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    At one point in time Avignon was the papal seat of Roman Catholicism. I am not a Actholic but Liz is well versed in her Roman Catholic History especially as it pertains to Avignon. The best way to describe the Palace is that it looks like a fortress. The buildings are massive and look down onto the square below. The Gothic Towers of the palace are quite impressive. Inside the palace is huge with high vaulted ceilings and beautiful stone and artwork throughout. The stone paintings of the palace's chapels are beautiful and still look vibrant thats to the care and restoration provided to this site.

    I was glad to have come to see the Palace and wander through it's corridors, halls and stairways. The Palace tour with audioguide was 10.50 Euros each but was definitely worth it.

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    The Papal Palace

    by Tom_Fields Written Jan 4, 2009

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    The heavily fortified Papal Palace
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    The first thing you'll notice about this great palace is its fortress-like appearance. It was meant to protect the Pope, who was guarded by a military garrison. In the 1304, Pope Clement V moved here for security, rather than go to Rome for his consecration. Seven Popes lived here. But in 1377, at the behest of St. Catherine of Siena and others, Pope Gregory XI moved back to Rome.

    Afterward, the Church retained control of this palace. During the Revolution, this palace was ransacked by mobs and much of the original furniture and artwork was destroyed or taken. In 1810, it was made into a French army barracks.

    But in 1969, the city began to restore the palace. It's one of southern France's most popular tourist attractions.

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  • kenyneo's Profile Photo

    The Palace of the Popes

    by kenyneo Updated May 11, 2008

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    Hey this is such a holy place and because of my artistic photography skill , I have turned it to the two legendary con bra for Madonna , so say VTer Norali ...not sure if I should feel proud to be compared to Jean Paul Gautier or should blush like a lobster ..hehehe....anyway this an interesting place that you should not miss because they moved from here to the Vatican City ...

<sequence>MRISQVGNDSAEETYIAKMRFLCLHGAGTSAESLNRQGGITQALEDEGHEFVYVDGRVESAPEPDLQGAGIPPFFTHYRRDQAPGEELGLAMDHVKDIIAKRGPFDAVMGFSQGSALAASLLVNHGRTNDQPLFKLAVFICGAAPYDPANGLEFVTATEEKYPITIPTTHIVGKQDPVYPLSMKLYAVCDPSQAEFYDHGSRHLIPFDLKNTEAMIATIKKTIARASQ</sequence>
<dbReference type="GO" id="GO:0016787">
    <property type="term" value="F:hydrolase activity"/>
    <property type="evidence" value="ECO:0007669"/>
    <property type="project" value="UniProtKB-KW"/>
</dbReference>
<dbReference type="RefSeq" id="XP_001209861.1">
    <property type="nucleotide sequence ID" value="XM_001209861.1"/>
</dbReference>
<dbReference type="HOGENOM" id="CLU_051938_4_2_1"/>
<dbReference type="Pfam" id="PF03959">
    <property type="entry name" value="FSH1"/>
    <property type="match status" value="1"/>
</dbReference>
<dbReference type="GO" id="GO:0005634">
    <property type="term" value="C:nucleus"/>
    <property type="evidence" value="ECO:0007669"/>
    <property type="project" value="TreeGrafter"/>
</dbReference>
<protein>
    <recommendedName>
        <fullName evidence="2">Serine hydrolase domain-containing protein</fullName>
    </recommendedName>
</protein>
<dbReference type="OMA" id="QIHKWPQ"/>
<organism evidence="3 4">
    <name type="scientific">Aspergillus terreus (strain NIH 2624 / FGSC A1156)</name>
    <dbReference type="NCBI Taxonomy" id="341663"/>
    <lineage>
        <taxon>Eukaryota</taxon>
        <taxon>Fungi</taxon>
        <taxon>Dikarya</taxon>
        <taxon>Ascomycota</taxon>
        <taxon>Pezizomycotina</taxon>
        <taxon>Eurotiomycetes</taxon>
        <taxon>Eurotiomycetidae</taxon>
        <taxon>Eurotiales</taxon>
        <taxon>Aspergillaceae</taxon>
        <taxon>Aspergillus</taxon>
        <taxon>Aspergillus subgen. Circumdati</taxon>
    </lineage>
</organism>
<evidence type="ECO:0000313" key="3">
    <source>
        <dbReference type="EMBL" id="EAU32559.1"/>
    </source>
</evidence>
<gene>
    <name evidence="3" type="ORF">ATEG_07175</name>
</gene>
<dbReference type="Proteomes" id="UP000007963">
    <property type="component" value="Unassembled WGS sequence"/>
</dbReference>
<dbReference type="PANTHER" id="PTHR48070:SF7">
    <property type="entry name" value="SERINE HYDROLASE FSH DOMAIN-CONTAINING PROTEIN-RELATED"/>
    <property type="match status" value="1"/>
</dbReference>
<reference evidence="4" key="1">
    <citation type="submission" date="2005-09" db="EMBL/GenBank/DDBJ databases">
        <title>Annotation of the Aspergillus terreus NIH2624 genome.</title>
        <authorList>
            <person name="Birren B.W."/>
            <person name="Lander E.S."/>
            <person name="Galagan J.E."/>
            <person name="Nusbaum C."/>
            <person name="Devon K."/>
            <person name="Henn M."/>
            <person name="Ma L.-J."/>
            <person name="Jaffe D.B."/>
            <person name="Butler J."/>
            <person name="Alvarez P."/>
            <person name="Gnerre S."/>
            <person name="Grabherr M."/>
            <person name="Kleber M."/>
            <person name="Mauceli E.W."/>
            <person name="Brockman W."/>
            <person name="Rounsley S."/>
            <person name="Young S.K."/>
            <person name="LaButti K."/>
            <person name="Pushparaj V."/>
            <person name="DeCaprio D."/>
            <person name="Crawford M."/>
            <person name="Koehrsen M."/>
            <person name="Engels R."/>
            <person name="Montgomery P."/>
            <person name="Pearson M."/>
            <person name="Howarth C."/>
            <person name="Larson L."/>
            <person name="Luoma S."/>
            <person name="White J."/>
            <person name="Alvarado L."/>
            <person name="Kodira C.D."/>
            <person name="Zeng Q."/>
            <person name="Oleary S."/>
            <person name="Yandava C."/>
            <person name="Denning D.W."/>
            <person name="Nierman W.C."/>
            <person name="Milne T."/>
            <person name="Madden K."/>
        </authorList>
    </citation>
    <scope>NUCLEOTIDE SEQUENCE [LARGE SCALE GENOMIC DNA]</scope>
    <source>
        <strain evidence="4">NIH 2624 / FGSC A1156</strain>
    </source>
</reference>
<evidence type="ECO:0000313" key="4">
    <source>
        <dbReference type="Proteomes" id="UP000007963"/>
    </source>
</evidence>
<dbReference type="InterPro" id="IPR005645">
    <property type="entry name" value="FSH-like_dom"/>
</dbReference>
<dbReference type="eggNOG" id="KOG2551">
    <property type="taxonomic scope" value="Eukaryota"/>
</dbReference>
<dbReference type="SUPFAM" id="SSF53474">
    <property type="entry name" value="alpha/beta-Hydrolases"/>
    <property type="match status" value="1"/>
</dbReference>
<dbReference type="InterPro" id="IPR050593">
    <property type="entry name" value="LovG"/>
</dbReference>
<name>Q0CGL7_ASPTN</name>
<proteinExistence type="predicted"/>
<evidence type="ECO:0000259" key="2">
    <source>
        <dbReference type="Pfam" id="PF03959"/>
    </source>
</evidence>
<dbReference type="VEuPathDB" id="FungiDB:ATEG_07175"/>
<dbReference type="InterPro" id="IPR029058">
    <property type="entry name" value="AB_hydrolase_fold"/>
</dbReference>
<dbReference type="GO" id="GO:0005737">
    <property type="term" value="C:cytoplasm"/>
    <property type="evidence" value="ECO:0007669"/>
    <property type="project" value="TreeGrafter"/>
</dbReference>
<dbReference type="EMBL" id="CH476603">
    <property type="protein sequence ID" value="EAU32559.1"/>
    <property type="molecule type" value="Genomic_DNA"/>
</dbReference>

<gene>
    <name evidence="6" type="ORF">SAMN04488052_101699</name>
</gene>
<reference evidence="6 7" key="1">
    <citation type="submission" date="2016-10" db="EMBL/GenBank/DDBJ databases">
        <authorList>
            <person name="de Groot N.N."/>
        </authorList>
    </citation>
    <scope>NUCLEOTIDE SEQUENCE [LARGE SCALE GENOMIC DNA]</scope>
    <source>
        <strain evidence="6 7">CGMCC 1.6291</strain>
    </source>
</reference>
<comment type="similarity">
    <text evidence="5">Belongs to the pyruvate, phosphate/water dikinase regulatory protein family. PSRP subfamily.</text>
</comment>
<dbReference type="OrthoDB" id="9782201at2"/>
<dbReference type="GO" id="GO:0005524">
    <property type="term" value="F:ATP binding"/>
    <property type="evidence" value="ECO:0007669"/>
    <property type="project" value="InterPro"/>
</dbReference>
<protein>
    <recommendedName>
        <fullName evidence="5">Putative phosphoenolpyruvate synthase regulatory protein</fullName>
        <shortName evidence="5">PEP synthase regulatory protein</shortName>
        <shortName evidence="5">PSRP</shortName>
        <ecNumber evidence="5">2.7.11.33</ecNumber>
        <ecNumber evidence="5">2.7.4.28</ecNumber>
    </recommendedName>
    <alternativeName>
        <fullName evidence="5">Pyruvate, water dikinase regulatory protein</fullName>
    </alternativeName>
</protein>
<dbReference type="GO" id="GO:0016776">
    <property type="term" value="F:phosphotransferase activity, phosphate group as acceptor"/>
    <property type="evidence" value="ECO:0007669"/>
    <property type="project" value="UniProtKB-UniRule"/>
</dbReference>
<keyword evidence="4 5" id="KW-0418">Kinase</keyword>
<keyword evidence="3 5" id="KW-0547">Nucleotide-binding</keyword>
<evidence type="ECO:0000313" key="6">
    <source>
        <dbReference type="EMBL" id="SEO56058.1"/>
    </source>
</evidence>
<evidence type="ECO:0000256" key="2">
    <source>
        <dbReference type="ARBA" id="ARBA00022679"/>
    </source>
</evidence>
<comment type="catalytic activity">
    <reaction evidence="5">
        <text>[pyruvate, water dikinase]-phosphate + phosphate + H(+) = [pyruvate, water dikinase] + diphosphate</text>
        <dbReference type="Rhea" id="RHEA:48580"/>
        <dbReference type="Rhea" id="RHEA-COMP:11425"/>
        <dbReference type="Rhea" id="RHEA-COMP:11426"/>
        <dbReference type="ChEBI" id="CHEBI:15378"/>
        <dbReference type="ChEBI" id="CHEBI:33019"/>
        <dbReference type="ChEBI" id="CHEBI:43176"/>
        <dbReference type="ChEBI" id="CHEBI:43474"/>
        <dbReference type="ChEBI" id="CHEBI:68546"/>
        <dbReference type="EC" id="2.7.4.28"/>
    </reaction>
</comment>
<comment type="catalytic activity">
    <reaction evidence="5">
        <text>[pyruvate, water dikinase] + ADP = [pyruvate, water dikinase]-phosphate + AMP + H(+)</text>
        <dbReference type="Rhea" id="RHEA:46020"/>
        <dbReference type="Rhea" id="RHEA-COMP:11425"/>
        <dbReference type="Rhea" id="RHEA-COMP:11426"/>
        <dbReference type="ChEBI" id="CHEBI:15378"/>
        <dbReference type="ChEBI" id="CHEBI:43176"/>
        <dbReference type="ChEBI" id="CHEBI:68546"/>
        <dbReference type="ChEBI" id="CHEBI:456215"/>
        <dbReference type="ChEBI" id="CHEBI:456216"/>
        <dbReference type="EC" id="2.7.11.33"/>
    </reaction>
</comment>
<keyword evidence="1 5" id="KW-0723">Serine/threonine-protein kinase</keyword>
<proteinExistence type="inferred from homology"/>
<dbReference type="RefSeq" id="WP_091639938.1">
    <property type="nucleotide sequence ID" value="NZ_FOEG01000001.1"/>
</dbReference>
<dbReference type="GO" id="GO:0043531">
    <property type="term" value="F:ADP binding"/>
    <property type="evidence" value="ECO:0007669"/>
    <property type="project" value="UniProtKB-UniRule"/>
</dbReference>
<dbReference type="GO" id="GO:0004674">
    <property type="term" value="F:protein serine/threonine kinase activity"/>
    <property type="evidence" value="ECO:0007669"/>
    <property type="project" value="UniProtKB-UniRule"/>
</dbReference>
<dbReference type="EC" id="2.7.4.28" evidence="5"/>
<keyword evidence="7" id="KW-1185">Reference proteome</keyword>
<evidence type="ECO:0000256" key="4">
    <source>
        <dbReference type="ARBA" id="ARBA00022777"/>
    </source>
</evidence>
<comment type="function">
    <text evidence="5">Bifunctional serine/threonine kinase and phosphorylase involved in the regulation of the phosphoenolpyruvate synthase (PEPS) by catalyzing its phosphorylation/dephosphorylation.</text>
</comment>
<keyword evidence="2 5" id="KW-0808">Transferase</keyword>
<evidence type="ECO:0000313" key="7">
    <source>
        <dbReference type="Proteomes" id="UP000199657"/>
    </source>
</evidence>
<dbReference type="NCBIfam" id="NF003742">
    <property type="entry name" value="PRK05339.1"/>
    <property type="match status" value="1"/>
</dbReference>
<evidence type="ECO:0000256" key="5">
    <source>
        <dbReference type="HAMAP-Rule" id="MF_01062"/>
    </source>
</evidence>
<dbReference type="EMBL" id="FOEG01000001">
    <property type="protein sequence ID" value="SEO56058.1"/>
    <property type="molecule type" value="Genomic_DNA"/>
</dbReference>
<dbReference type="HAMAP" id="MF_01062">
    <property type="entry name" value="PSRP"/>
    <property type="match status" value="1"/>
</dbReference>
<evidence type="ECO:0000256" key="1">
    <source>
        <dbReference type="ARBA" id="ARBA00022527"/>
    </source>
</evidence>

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  • MM212's Profile Photo

    Palais des Papes

    by MM212 Updated Jul 11, 2007

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    Le Palais des Papes was the seat of the Catholic church and the Pope for a good part of the 14th century. Troubles in Rome had led the newly elected Pope Clement V in 1309 to move the seat of the church from Rome to his home city Avignon, which saw seven Popes lead the church from here before moving back to Rome in 1377. At first, the pope used the Palais Episcopal, which existed on the site before Pope Benoit XII ordered the construction of a new palace in 1334. Le Palais des Papes was constructed in two stages. The older part is now referred to as Palais Vieux, and the newer part, built two decades later, is Palais Neuf. After the 14th century, the Palais was neglected and at times used as a prison. It is now a museum and has been listed as a world heritage site by the UNESCO.

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  • roamer61's Profile Photo

    Palais de Papes (Palace of the Popes)

    by roamer61 Updated May 31, 2007

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    It was the Great Schism that forced the popes to flee here. It was Clement V, who first moved in in 1309, ushering a marvelous century, only interrupted by the Black Death during the middle of the century.

    This is the most prominent monument in Avignon. Pope Benedict XII had much of the pre-existing palace transformed into the mighty fortress we see today. It took 30 years to build. Though most of the rooms and chambers are empty, it is not hard to imagine the granduer of the place during its heyday in the 14th Century. In some of the rooms, one can still see some wonderful frescoes from the mid 14th Century.

    An audioguide is available in different languages.

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  • grandmaR's Profile Photo

    A Vertical Building

    by grandmaR Updated Feb 18, 2007

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    Courtyard